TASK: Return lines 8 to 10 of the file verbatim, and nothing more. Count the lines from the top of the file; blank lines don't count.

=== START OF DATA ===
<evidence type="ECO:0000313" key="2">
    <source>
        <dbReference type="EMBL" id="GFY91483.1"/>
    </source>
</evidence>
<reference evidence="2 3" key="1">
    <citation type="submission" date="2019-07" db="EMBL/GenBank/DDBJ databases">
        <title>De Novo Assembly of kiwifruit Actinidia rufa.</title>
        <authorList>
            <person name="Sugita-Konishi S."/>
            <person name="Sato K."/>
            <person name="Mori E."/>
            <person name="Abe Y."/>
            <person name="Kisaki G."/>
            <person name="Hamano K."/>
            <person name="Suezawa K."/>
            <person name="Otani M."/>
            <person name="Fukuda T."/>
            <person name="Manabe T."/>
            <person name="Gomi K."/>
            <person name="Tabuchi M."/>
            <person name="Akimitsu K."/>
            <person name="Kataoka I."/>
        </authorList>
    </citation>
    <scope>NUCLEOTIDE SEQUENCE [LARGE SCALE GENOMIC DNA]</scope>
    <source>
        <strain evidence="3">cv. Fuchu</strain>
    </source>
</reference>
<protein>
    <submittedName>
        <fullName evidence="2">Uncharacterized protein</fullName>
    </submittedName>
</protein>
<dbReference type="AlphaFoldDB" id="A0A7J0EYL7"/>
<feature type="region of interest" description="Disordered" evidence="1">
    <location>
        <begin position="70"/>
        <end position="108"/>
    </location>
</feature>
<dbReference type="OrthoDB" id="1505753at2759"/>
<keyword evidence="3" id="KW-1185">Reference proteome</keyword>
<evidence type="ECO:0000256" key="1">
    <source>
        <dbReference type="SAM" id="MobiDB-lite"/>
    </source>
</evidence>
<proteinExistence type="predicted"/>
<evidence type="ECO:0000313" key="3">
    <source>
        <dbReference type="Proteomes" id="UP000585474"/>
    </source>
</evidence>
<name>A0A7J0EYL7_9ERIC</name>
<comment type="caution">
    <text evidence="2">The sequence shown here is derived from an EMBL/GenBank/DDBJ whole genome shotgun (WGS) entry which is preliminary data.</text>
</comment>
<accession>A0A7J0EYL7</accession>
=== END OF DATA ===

        <title>De Novo Assembly of kiwifruit Actinidia rufa.</title>
        <authorList>
            <person name="Sugita-Konishi S."/>